by Dhruv Chandra – The Carpet Cellar, New Delhi 7 February 2006.
The world renowned Jail Carpets, possibly the most expensive carpets in the world at present, originated from the Mughal Empire under the patronage of one of the greatest Mughal emperors, Akbar grandfather of Shahjahan, the emperor who built the Taj Mahal at Agra in memory of his departed wife Mumtaz in the 16th century.
King Akbar, who was a illiterate himself was a great propagator of the arts and culture and it was during his reign that the arts flourished in India. Because of a lot of ruckus in the jails he decided to reform the system. Between 1520-30’s he brought some of the finest carpet weavers from the most well known carpet workshops of Persia to teach the prisoners the art of weaving carpets.
These jail birds took a lot of pride in their work and they eventually outshone their masters. The carpets were made for the palaces in India and some were also sent abroad in the form of gifts. Since there was no shortage of money , labour or of time constraint, it could take hundred weavers up to 15 years to make a single carpet.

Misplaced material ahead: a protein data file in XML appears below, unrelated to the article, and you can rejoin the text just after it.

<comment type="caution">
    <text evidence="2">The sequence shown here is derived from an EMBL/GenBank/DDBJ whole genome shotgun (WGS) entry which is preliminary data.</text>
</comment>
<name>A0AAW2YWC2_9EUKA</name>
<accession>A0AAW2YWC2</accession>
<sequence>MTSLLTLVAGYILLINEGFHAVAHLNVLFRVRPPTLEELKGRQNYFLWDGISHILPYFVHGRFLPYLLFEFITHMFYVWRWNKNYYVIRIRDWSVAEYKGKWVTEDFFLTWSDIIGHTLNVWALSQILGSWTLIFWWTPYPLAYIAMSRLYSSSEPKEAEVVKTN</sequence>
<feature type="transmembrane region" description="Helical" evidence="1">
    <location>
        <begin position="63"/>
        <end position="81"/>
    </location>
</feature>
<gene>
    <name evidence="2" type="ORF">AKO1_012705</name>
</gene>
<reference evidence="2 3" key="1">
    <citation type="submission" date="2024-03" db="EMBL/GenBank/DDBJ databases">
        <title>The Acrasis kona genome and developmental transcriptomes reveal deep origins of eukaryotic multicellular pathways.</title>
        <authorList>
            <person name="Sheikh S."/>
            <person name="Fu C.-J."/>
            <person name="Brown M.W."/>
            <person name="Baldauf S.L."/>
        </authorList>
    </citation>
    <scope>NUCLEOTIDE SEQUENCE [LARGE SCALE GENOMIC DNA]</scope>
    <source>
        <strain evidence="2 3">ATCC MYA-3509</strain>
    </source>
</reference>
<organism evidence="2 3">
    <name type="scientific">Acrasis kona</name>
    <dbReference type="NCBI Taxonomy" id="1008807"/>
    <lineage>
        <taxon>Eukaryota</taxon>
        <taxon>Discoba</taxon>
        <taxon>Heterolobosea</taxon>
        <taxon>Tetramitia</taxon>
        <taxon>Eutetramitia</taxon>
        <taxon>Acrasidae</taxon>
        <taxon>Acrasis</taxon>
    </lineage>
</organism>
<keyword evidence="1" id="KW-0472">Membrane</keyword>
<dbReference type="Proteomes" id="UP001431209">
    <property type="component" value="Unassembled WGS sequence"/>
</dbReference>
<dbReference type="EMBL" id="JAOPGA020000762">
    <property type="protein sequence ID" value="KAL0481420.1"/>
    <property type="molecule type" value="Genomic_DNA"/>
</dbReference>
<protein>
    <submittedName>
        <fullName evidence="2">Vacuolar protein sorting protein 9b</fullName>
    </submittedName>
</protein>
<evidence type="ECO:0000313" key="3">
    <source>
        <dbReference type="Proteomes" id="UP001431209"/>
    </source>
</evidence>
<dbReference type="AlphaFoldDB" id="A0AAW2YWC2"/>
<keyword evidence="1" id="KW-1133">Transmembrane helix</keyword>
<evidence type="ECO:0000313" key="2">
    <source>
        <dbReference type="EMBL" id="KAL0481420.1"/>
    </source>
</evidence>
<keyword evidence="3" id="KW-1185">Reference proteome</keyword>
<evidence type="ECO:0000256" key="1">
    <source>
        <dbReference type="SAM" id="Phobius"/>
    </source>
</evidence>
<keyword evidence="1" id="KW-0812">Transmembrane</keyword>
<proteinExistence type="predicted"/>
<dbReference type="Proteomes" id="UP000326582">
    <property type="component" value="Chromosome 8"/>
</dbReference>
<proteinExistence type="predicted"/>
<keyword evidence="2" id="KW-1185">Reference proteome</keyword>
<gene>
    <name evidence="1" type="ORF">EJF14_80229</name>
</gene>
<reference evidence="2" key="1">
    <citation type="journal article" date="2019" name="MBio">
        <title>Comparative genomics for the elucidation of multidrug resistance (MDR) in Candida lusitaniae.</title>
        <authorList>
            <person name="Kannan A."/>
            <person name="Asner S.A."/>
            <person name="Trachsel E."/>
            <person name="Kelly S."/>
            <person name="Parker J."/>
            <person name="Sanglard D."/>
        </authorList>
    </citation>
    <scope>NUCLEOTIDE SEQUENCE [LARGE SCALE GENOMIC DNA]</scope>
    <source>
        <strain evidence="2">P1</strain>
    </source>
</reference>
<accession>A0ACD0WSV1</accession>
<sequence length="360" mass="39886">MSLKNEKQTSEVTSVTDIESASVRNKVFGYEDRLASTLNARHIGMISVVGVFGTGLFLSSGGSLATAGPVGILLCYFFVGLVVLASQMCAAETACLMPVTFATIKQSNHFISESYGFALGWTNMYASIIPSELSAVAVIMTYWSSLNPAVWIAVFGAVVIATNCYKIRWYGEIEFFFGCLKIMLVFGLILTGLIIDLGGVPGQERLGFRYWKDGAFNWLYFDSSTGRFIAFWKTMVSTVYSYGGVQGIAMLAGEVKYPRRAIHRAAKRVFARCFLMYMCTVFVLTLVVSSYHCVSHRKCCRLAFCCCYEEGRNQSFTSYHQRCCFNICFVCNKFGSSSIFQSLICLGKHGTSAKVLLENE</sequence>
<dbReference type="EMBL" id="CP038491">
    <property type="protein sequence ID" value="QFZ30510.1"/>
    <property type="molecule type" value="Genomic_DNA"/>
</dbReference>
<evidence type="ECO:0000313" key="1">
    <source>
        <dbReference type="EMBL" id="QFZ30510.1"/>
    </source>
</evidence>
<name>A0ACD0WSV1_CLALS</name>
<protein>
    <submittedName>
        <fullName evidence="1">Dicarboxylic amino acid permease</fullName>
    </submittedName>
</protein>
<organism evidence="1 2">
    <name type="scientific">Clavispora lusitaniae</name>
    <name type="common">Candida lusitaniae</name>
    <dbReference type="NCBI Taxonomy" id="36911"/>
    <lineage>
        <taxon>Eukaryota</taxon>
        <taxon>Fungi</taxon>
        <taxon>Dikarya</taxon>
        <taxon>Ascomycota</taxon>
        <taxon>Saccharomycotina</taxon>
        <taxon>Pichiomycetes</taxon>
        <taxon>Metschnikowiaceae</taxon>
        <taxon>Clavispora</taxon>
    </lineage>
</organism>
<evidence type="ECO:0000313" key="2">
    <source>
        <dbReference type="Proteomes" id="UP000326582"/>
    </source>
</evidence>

They used the finest wools, velvets, silks and sometimes even ‘Pashmina’ (Cashmere) which is considered to be one of the most exotic fibres for weaving shawls. The dyes were all natural dyes/vegetable dyes extracted out of plants ,rocks, minerals and insects.
The designs were rare and quite different from the traditional Persian, Turkish and Central Asian carpet designs and a lot of these designs were original Indian patterns prior to the Mughal influence. The most famous jails for carpets were Agra Jail, Lahore Jail, Amritsar Jail, Jaipur Jail, Gwalior Jail and Bikaner Jail.